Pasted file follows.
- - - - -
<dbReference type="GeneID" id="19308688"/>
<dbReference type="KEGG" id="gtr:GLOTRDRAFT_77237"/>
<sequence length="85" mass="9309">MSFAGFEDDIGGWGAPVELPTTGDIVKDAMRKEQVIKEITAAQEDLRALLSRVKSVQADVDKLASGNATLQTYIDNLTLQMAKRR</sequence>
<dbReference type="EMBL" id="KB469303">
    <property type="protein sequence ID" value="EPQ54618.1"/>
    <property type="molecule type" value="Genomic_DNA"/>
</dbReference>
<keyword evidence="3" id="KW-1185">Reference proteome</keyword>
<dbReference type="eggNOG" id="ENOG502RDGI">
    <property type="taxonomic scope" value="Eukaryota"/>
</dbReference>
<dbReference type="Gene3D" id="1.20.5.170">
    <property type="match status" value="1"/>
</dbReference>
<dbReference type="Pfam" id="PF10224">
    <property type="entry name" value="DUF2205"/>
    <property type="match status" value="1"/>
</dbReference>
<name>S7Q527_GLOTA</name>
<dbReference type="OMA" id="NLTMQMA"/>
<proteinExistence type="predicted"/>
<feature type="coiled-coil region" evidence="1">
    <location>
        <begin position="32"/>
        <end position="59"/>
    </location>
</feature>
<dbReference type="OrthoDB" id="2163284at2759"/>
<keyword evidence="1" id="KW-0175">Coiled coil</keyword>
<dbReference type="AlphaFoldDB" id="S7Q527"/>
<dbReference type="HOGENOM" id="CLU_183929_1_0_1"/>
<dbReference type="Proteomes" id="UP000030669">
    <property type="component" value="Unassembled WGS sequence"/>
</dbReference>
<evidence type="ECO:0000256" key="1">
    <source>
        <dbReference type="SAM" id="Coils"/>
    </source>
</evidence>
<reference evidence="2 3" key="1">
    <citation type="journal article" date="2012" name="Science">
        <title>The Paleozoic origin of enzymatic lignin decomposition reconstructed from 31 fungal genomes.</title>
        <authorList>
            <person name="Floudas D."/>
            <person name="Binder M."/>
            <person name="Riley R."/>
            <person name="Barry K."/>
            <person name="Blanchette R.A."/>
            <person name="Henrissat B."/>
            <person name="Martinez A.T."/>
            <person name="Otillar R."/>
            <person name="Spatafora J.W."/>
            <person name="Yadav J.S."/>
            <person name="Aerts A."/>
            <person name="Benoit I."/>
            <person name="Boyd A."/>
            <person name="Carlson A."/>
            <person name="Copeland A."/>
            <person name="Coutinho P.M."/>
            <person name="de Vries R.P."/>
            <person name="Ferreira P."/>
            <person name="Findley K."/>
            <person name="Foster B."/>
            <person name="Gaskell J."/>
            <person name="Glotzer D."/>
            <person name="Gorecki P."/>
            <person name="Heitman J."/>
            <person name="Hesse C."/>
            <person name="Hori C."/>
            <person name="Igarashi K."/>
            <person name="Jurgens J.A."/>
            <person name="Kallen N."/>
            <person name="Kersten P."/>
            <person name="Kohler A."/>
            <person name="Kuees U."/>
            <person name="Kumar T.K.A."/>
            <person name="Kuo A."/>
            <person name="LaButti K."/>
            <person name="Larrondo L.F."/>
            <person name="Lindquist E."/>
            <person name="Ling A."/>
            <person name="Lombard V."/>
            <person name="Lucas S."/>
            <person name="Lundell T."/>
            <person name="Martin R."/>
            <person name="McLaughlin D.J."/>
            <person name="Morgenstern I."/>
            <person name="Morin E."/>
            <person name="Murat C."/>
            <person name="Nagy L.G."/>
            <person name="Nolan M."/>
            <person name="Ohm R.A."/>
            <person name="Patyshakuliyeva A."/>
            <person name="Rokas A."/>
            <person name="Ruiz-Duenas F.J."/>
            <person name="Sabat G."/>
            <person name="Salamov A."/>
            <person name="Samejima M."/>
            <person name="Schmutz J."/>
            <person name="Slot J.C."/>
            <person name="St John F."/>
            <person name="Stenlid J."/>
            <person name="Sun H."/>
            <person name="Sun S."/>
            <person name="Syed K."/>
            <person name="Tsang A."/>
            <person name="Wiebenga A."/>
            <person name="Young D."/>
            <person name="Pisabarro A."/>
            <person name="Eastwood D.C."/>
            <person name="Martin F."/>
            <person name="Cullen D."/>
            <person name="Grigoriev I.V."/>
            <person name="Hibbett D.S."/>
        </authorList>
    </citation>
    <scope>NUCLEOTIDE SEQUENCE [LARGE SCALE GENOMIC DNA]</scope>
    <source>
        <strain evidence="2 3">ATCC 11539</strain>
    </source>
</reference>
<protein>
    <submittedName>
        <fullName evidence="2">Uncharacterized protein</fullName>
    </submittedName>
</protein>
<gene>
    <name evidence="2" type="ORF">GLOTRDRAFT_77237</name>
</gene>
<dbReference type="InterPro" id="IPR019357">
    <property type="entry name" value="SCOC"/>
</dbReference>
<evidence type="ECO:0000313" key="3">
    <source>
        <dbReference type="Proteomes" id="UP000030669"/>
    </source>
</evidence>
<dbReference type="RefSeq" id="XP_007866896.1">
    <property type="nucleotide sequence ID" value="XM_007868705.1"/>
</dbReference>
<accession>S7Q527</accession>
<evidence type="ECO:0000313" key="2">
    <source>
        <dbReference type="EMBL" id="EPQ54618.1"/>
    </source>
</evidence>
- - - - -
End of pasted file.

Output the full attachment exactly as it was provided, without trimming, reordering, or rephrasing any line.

<dbReference type="GeneID" id="19308688"/>
<dbReference type="KEGG" id="gtr:GLOTRDRAFT_77237"/>
<sequence length="85" mass="9309">MSFAGFEDDIGGWGAPVELPTTGDIVKDAMRKEQVIKEITAAQEDLRALLSRVKSVQADVDKLASGNATLQTYIDNLTLQMAKRR</sequence>
<dbReference type="EMBL" id="KB469303">
    <property type="protein sequence ID" value="EPQ54618.1"/>
    <property type="molecule type" value="Genomic_DNA"/>
</dbReference>
<keyword evidence="3" id="KW-1185">Reference proteome</keyword>
<dbReference type="eggNOG" id="ENOG502RDGI">
    <property type="taxonomic scope" value="Eukaryota"/>
</dbReference>
<dbReference type="Gene3D" id="1.20.5.170">
    <property type="match status" value="1"/>
</dbReference>
<dbReference type="Pfam" id="PF10224">
    <property type="entry name" value="DUF2205"/>
    <property type="match status" value="1"/>
</dbReference>
<name>S7Q527_GLOTA</name>
<dbReference type="OMA" id="NLTMQMA"/>
<proteinExistence type="predicted"/>
<feature type="coiled-coil region" evidence="1">
    <location>
        <begin position="32"/>
        <end position="59"/>
    </location>
</feature>
<dbReference type="OrthoDB" id="2163284at2759"/>
<keyword evidence="1" id="KW-0175">Coiled coil</keyword>
<dbReference type="AlphaFoldDB" id="S7Q527"/>
<dbReference type="HOGENOM" id="CLU_183929_1_0_1"/>
<dbReference type="Proteomes" id="UP000030669">
    <property type="component" value="Unassembled WGS sequence"/>
</dbReference>
<evidence type="ECO:0000256" key="1">
    <source>
        <dbReference type="SAM" id="Coils"/>
    </source>
</evidence>
<reference evidence="2 3" key="1">
    <citation type="journal article" date="2012" name="Science">
        <title>The Paleozoic origin of enzymatic lignin decomposition reconstructed from 31 fungal genomes.</title>
        <authorList>
            <person name="Floudas D."/>
            <person name="Binder M."/>
            <person name="Riley R."/>
            <person name="Barry K."/>
            <person name="Blanchette R.A."/>
            <person name="Henrissat B."/>
            <person name="Martinez A.T."/>
            <person name="Otillar R."/>
            <person name="Spatafora J.W."/>
            <person name="Yadav J.S."/>
            <person name="Aerts A."/>
            <person name="Benoit I."/>
            <person name="Boyd A."/>
            <person name="Carlson A."/>
            <person name="Copeland A."/>
            <person name="Coutinho P.M."/>
            <person name="de Vries R.P."/>
            <person name="Ferreira P."/>
            <person name="Findley K."/>
            <person name="Foster B."/>
            <person name="Gaskell J."/>
            <person name="Glotzer D."/>
            <person name="Gorecki P."/>
            <person name="Heitman J."/>
            <person name="Hesse C."/>
            <person name="Hori C."/>
            <person name="Igarashi K."/>
            <person name="Jurgens J.A."/>
            <person name="Kallen N."/>
            <person name="Kersten P."/>
            <person name="Kohler A."/>
            <person name="Kuees U."/>
            <person name="Kumar T.K.A."/>
            <person name="Kuo A."/>
            <person name="LaButti K."/>
            <person name="Larrondo L.F."/>
            <person name="Lindquist E."/>
            <person name="Ling A."/>
            <person name="Lombard V."/>
            <person name="Lucas S."/>
            <person name="Lundell T."/>
            <person name="Martin R."/>
            <person name="McLaughlin D.J."/>
            <person name="Morgenstern I."/>
            <person name="Morin E."/>
            <person name="Murat C."/>
            <person name="Nagy L.G."/>
            <person name="Nolan M."/>
            <person name="Ohm R.A."/>
            <person name="Patyshakuliyeva A."/>
            <person name="Rokas A."/>
            <person name="Ruiz-Duenas F.J."/>
            <person name="Sabat G."/>
            <person name="Salamov A."/>
            <person name="Samejima M."/>
            <person name="Schmutz J."/>
            <person name="Slot J.C."/>
            <person name="St John F."/>
            <person name="Stenlid J."/>
            <person name="Sun H."/>
            <person name="Sun S."/>
            <person name="Syed K."/>
            <person name="Tsang A."/>
            <person name="Wiebenga A."/>
            <person name="Young D."/>
            <person name="Pisabarro A."/>
            <person name="Eastwood D.C."/>
            <person name="Martin F."/>
            <person name="Cullen D."/>
            <person name="Grigoriev I.V."/>
            <person name="Hibbett D.S."/>
        </authorList>
    </citation>
    <scope>NUCLEOTIDE SEQUENCE [LARGE SCALE GENOMIC DNA]</scope>
    <source>
        <strain evidence="2 3">ATCC 11539</strain>
    </source>
</reference>
<protein>
    <submittedName>
        <fullName evidence="2">Uncharacterized protein</fullName>
    </submittedName>
</protein>
<gene>
    <name evidence="2" type="ORF">GLOTRDRAFT_77237</name>
</gene>
<dbReference type="InterPro" id="IPR019357">
    <property type="entry name" value="SCOC"/>
</dbReference>
<evidence type="ECO:0000313" key="3">
    <source>
        <dbReference type="Proteomes" id="UP000030669"/>
    </source>
</evidence>
<dbReference type="RefSeq" id="XP_007866896.1">
    <property type="nucleotide sequence ID" value="XM_007868705.1"/>
</dbReference>
<accession>S7Q527</accession>
<evidence type="ECO:0000313" key="2">
    <source>
        <dbReference type="EMBL" id="EPQ54618.1"/>
    </source>
</evidence>